The rare and endangered Florida panther makes its home in the wilds of the western Everglades and the Big Cypress Swamp, much of the area preserved in protected state and federal lands accessible to hikers.
This little creek should be famous. Its magnificent tree canopy and unspoiled Old Florida feel offer kayakers great natural beauty and wildlife, all in an easy, accessible day paddle.
EVERGLADES CITY — Whitewater paddling in the Everglades? Well, almost. The tides move in and out of the Ten Thousand Islands so quickly, the water rushes and ripples through the passes, so you need to catch the current going in the right direction if you want to make headway.
Load your bikes on your carrier and head north to Old Florida. Along this bike trail, you can stop and hike a bit and maybe even see gators, wild horses or even bison in Paynes Prairie. This pretty paved trail also lets you use your gears on a hill or two.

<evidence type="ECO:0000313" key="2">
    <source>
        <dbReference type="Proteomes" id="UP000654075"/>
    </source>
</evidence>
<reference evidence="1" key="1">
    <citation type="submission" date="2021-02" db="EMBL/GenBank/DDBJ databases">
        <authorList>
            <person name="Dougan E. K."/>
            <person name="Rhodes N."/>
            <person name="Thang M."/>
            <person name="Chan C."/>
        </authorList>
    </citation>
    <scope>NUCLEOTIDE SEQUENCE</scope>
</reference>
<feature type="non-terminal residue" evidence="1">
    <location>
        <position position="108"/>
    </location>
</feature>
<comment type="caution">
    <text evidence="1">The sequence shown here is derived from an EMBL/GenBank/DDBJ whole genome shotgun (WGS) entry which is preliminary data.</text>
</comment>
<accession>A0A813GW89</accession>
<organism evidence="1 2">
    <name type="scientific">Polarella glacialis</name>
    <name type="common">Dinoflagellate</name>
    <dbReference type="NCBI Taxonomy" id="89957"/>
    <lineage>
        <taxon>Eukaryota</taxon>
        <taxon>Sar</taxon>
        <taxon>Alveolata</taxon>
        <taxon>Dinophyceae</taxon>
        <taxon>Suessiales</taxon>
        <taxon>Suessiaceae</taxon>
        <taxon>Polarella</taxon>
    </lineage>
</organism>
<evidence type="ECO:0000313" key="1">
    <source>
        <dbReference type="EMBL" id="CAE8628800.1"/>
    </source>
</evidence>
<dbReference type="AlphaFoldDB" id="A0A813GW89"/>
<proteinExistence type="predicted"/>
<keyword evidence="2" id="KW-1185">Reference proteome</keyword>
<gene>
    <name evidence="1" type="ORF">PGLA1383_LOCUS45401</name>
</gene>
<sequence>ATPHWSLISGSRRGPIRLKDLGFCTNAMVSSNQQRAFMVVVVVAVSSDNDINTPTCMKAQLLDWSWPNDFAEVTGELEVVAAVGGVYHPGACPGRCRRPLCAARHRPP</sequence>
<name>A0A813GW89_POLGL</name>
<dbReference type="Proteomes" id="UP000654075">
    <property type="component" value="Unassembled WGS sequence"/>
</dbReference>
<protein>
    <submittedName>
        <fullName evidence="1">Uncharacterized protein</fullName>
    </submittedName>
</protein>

This Gainesville area state park is a vast playground for hikers and bikers, but also for bison, wild horses and, sometimes, thousands of sandhill cranes.
Development is creeping up on Spruce Creek and Strickland Bay, but enough has been preserved — for now — to enjoy an awesome day of kayaking. (Watercolor by Stewart Jones)
Robbie’s Marina is a don’t-miss stop as you drive through the Florida Keys. Dozens of tarpon, some more than 6 feet long, gather at the dock and lunge for fish from visitors. The restaurant there, the Hungry Tarpon, is highly recommended , too.
Driving through the Florida Keys, you are sure to see the warnings for Key deer — but you may not see the deer themselves. There are some sure-fire ways to do see the little fellows, though, and one of them is an evening bike ride on No Name Key.